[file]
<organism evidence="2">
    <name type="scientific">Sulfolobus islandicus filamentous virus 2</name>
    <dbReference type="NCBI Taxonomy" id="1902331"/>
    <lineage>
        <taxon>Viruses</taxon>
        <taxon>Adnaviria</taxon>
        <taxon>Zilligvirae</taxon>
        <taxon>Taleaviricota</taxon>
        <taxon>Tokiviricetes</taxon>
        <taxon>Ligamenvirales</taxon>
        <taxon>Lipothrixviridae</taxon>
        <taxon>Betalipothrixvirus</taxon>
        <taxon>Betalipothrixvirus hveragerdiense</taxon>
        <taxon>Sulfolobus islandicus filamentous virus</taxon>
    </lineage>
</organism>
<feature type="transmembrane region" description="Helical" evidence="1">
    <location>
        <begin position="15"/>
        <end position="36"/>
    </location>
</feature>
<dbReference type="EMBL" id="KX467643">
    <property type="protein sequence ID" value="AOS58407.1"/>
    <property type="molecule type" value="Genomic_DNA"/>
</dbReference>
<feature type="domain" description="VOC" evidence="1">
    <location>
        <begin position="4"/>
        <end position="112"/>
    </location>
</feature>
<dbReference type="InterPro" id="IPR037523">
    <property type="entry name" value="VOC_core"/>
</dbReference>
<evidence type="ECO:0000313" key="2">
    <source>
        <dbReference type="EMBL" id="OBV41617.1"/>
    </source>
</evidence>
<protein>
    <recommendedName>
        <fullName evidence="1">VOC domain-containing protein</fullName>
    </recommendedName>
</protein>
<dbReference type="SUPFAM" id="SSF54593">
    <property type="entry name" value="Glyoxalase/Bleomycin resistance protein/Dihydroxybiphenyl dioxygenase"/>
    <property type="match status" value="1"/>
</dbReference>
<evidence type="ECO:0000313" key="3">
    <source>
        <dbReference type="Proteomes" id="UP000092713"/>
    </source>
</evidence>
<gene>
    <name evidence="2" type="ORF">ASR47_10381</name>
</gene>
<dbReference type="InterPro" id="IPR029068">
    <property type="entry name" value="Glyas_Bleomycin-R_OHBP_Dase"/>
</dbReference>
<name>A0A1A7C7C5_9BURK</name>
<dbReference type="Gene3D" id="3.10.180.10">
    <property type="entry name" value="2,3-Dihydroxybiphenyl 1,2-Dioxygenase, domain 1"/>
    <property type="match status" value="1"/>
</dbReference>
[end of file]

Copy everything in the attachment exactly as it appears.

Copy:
<organism evidence="2">
    <name type="scientific">Sulfolobus islandicus filamentous virus 2</name>
    <dbReference type="NCBI Taxonomy" id="1902331"/>
    <lineage>
        <taxon>Viruses</taxon>
        <taxon>Adnaviria</taxon>
        <taxon>Zilligvirae</taxon>
        <taxon>Taleaviricota</taxon>
        <taxon>Tokiviricetes</taxon>
        <taxon>Ligamenvirales</taxon>
        <taxon>Lipothrixviridae</taxon>
        <taxon>Betalipothrixvirus</taxon>
        <taxon>Betalipothrixvirus hveragerdiense</taxon>
        <taxon>Sulfolobus islandicus filamentous virus</taxon>
    </lineage>
</organism>
<feature type="transmembrane region" description="Helical" evidence="1">
    <location>
        <begin position="15"/>
        <end position="36"/>
    </location>
</feature>
<dbReference type="EMBL" id="KX467643">
    <property type="protein sequence ID" value="AOS58407.1"/>
    <property type="molecule type" value="Genomic_DNA"/>
</dbReference>
<feature type="domain" description="VOC" evidence="1">
    <location>
        <begin position="4"/>
        <end position="112"/>
    </location>
</feature>
<dbReference type="InterPro" id="IPR037523">
    <property type="entry name" value="VOC_core"/>
</dbReference>
<evidence type="ECO:0000313" key="2">
    <source>
        <dbReference type="EMBL" id="OBV41617.1"/>
    </source>
</evidence>
<protein>
    <recommendedName>
        <fullName evidence="1">VOC domain-containing protein</fullName>
    </recommendedName>
</protein>
<dbReference type="SUPFAM" id="SSF54593">
    <property type="entry name" value="Glyoxalase/Bleomycin resistance protein/Dihydroxybiphenyl dioxygenase"/>
    <property type="match status" value="1"/>
</dbReference>
<evidence type="ECO:0000313" key="3">
    <source>
        <dbReference type="Proteomes" id="UP000092713"/>
    </source>
</evidence>
<gene>
    <name evidence="2" type="ORF">ASR47_10381</name>
</gene>
<dbReference type="InterPro" id="IPR029068">
    <property type="entry name" value="Glyas_Bleomycin-R_OHBP_Dase"/>
</dbReference>
<name>A0A1A7C7C5_9BURK</name>
<dbReference type="Gene3D" id="3.10.180.10">
    <property type="entry name" value="2,3-Dihydroxybiphenyl 1,2-Dioxygenase, domain 1"/>
    <property type="match status" value="1"/>
</dbReference>